Back in February I met Rosie Summers and some of her Leeds College of Art classmates at a Greenpeace Leeds meeting in the UK.

They asked if they could animate one of the water / climate change stories that I recorded. They chose a story from Noelline Gillies, a woman in her 80s from Omarama, New Zealand who I recorded in 2015.

Here’s a trailer of the result.

I am so, so happy with their work! Enjoy.

Poetry & Honey – upcoming event!

BOSTON-AREA FRIENDS:

On Friday Aug 19th at 7pm I’ll be reading poems at Follow The Honey (1132 Mass Ave) in Cambridge, MA. Stick around after for a wine tasting with Proud Pour!

Here’s the Facebook event link: https://www.facebook.com/events/319270138414558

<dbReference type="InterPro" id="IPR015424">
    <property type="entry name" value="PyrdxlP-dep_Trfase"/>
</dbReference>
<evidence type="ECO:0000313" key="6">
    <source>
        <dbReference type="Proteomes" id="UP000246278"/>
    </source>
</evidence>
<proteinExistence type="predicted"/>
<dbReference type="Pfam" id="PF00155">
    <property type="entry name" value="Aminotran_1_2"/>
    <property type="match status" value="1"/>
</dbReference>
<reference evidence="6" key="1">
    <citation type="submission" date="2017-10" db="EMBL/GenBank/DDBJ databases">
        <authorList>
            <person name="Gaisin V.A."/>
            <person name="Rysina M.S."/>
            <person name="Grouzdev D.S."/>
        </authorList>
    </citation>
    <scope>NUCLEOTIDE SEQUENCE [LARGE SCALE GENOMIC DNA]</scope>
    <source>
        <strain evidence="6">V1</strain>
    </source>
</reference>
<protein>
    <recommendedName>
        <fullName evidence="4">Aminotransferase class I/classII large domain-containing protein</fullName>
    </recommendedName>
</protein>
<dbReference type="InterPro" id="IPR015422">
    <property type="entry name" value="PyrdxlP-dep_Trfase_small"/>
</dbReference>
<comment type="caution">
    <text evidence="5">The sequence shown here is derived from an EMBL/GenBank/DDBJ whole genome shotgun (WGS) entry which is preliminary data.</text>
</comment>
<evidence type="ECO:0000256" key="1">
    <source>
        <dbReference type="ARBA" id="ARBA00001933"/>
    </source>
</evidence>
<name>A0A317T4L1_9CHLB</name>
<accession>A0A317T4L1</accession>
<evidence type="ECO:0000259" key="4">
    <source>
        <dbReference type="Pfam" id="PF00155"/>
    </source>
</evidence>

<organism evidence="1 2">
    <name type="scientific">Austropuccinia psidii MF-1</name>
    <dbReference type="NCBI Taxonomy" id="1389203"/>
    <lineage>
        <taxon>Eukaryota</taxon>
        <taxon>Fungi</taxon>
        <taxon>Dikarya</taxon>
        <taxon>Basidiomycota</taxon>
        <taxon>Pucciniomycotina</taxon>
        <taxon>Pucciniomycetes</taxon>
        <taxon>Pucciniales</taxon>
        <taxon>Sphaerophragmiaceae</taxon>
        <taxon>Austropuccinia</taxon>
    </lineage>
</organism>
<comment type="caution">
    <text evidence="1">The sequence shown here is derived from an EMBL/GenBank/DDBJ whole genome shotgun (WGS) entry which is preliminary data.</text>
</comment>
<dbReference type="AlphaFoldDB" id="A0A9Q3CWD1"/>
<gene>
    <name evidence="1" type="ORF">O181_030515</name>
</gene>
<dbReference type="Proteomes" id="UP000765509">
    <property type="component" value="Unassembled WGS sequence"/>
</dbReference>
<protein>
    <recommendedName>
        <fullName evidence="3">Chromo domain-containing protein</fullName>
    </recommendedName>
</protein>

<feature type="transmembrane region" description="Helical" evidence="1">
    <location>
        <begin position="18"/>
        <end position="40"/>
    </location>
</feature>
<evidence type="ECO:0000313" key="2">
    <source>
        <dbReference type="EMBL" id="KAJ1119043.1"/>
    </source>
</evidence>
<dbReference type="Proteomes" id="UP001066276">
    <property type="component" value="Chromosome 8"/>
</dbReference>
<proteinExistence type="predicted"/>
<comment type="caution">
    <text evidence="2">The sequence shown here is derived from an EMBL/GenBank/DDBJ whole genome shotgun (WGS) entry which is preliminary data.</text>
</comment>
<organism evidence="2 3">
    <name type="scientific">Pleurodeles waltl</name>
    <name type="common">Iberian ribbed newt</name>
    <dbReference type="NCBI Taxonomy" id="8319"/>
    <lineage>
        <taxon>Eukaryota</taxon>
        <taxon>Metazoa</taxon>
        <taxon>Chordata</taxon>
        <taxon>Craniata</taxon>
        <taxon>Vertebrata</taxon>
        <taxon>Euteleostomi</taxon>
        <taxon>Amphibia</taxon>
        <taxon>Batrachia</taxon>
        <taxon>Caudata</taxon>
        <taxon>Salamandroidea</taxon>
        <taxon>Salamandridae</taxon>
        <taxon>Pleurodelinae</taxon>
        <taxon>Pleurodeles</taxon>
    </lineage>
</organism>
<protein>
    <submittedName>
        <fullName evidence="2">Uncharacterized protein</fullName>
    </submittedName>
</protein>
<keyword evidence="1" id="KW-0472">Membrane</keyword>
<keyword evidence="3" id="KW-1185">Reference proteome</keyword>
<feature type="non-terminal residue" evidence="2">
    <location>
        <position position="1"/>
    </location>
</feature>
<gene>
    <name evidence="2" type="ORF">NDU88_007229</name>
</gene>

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The event is free. I’m making a whole bunch of handmade poetry chapbooks that will be for sale in exchange for any donation — all funds will help me attend the UN climate talks in Morocco this November as a youth delegate with SustainUS.

More updates to come! Don’t hesitate to reach out if you have any questions.

Here’s the full event description:

 

Poetry and honey together (and perhaps a spot of wine)?!?! OH YES.

Kick off National Honey Day events with a poetry reading by Devi Lockwood at Follow the Honey in Cambridge, MA. Stick around after for a wine tasting with Proud Pour.

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Devi Lockwood is a poet / touring cyclist / storyteller from Boston. For the last two years she has been traveling the world by bicycle and by boat to collect 1,001 stories from people she meets about water and climate change.